A few weeks ago I was involved in a “culture” discussion at the Northern Ireland Science Park as part of one of the CONNECT initiatives. I raised the point that it is unfortunate that the word “opportunist” has such a negative connotation.

op·por·tun·ist [??p??tju?n?st]
One who takes advantage of any opportunity to achieve an end, often with no regard for principles or consequences.

and the word itself has become synonymous with self-seeker, back-scratcher, bottom-feeder, carpet bagger, hustler, operator and timeserver. None of which are particularly complimentary and none of which you would, as a careers advisor, encourage your wards to pursue.

Of course, we have to consider that the definition of Entrepreneur is eerily similar.

en·tre·pre·neur (ntr-pr-nûr, -nr)
A person who organizes, operates, and assumes the risk for a business venture.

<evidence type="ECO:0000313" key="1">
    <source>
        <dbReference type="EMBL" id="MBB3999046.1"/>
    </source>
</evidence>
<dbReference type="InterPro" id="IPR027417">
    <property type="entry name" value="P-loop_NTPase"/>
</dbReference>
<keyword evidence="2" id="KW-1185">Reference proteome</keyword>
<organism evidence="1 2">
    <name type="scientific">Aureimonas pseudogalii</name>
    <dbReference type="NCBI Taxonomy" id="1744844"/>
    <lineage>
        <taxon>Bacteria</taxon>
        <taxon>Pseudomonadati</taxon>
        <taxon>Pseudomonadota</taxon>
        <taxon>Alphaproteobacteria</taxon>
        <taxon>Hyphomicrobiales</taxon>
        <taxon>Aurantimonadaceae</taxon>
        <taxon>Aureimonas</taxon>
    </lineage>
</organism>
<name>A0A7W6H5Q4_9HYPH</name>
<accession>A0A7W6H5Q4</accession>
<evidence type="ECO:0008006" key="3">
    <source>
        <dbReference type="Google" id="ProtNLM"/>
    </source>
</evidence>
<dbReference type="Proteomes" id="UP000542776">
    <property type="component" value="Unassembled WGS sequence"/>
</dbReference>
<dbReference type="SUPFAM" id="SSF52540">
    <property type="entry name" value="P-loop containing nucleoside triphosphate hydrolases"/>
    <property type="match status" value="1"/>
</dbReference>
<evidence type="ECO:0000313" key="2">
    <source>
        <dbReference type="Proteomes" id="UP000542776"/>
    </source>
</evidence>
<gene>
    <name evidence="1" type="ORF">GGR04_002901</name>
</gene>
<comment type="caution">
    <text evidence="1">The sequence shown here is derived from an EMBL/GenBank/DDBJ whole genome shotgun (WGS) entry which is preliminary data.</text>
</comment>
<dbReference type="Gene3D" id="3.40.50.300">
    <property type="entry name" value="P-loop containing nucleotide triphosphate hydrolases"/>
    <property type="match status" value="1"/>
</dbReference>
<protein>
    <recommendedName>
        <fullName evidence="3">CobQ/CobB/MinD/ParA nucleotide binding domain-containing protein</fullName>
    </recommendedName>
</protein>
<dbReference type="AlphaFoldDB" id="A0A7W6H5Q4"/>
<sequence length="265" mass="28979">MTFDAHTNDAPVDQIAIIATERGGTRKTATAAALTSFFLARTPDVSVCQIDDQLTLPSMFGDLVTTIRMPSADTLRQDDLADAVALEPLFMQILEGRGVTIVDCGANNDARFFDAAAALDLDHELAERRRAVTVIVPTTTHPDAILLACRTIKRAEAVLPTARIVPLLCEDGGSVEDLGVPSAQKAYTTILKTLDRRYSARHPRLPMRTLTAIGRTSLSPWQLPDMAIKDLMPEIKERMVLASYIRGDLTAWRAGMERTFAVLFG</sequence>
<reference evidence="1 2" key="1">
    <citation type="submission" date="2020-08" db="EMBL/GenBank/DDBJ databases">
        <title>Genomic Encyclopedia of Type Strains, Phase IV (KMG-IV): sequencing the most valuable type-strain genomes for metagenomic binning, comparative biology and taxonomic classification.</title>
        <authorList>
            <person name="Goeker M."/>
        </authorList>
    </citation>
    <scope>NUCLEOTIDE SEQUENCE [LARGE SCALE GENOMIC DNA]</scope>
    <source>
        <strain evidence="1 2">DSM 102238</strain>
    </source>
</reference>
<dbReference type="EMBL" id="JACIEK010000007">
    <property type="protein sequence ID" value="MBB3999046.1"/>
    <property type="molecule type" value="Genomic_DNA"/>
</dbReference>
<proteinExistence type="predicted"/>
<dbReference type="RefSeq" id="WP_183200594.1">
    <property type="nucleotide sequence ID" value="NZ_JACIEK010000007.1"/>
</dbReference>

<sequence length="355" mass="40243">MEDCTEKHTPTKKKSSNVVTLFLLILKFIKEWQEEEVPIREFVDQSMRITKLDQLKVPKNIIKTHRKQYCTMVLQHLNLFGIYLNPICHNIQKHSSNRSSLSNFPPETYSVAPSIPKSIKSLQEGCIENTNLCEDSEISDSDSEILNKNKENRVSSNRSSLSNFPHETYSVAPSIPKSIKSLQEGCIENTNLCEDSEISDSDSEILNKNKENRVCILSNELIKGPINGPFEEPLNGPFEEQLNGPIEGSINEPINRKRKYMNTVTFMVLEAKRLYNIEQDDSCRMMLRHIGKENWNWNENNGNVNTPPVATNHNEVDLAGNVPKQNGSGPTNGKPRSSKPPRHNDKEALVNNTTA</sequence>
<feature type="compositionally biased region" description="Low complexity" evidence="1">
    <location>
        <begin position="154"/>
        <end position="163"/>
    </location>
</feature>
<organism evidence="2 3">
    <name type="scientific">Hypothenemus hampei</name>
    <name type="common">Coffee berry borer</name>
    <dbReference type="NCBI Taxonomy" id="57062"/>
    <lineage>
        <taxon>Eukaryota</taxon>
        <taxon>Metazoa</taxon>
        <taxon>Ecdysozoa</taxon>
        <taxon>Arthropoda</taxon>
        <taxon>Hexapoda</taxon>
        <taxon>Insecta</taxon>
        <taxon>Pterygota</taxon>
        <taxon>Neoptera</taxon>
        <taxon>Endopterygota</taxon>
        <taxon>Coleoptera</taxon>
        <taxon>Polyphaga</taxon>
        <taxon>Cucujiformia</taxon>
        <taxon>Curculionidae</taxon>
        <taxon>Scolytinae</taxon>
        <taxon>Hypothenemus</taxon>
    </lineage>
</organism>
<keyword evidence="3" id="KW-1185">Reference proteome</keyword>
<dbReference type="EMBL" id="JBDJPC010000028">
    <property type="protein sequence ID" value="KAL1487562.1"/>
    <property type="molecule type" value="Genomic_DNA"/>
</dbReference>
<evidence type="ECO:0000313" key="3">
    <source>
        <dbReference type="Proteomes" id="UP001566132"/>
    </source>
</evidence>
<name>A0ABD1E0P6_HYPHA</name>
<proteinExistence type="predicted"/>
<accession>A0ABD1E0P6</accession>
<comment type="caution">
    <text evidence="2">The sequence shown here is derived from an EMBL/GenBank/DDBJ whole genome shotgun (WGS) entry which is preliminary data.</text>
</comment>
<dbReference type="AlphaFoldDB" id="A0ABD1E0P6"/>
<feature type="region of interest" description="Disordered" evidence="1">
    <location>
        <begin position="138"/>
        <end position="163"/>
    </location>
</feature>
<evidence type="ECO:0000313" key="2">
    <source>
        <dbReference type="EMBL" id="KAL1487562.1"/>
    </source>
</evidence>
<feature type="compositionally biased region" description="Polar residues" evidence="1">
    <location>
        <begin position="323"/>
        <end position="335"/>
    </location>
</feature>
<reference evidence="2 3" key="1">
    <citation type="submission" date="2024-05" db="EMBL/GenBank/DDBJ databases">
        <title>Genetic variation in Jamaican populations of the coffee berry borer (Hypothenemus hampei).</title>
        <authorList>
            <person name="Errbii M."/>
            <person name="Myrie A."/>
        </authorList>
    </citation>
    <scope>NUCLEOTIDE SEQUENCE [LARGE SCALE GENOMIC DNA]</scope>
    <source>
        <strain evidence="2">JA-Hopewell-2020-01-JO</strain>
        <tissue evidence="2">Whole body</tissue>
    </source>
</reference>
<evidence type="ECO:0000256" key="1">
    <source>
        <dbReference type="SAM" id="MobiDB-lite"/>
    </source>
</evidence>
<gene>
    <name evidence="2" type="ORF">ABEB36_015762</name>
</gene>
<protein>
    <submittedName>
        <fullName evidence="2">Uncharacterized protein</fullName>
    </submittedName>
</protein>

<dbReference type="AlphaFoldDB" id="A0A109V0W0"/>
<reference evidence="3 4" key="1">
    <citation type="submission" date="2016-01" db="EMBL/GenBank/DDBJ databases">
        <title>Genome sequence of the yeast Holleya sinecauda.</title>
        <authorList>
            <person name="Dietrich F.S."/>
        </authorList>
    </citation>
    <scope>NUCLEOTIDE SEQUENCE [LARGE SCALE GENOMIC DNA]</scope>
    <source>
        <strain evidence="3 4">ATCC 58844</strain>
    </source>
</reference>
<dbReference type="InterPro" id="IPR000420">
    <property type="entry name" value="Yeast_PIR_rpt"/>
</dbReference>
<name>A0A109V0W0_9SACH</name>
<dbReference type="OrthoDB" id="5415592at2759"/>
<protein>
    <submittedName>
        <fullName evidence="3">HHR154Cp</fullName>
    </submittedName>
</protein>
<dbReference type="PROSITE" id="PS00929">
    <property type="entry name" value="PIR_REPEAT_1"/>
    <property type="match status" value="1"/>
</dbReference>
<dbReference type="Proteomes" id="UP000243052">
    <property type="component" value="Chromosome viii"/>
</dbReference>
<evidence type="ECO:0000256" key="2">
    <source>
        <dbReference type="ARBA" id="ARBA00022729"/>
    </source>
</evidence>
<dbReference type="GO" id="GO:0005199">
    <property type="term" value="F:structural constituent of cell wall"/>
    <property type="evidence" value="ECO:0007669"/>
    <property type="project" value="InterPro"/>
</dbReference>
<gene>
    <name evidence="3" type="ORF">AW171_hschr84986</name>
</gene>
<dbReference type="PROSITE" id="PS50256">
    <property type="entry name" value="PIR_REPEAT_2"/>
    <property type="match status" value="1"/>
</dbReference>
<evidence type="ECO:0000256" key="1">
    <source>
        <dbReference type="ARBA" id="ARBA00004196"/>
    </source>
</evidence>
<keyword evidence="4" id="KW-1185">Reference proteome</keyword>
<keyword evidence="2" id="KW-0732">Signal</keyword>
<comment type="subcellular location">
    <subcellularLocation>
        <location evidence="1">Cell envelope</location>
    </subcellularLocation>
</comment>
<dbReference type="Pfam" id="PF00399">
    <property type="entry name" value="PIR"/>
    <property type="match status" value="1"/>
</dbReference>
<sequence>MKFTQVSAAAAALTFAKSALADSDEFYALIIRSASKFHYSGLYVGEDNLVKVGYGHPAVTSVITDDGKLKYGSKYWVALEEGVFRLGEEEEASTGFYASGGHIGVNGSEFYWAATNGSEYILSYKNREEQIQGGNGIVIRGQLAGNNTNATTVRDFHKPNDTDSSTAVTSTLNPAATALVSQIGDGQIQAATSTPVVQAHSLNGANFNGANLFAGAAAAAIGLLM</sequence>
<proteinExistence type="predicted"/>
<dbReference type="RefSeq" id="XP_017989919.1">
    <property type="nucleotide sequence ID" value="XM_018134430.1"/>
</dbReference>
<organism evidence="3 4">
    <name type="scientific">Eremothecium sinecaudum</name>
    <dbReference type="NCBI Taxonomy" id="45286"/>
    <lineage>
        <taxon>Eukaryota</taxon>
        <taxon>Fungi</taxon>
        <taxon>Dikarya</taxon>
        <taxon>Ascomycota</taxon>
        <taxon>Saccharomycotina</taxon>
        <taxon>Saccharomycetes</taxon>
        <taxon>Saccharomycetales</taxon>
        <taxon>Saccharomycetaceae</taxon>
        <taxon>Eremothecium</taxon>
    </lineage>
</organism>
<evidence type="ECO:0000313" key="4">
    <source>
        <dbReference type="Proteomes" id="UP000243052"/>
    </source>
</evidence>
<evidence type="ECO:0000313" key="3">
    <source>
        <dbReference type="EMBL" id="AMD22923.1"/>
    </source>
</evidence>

You only have to look at The Apprentice to see the qualities of hustler, carpet bagger and bottom feeder displayed for the world. Notably, many of these self-seekers are lauded as selfless saints once they return to normal life.

The difference being the interpretation of “no regard for principle or consequence” as compared to “assumes the risk”. Both will attempt new things, or old things in new combinations. Both will possibly risk reputation, personal credit, and the goodwill of others in order to succeed. An both will shrug off failure easily because in their minds they haven’t “failed” per se, just found one more way not to become a billionaire.

So if we stopped talking about “entrepreneurs” (a word, which, much like “innovation” has become utterly meaningless) and started talking about opportunists, we might understand them better.

I say “we”, I mean “they”.

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Matt Johnston

Technologist, Futurist, Humanist

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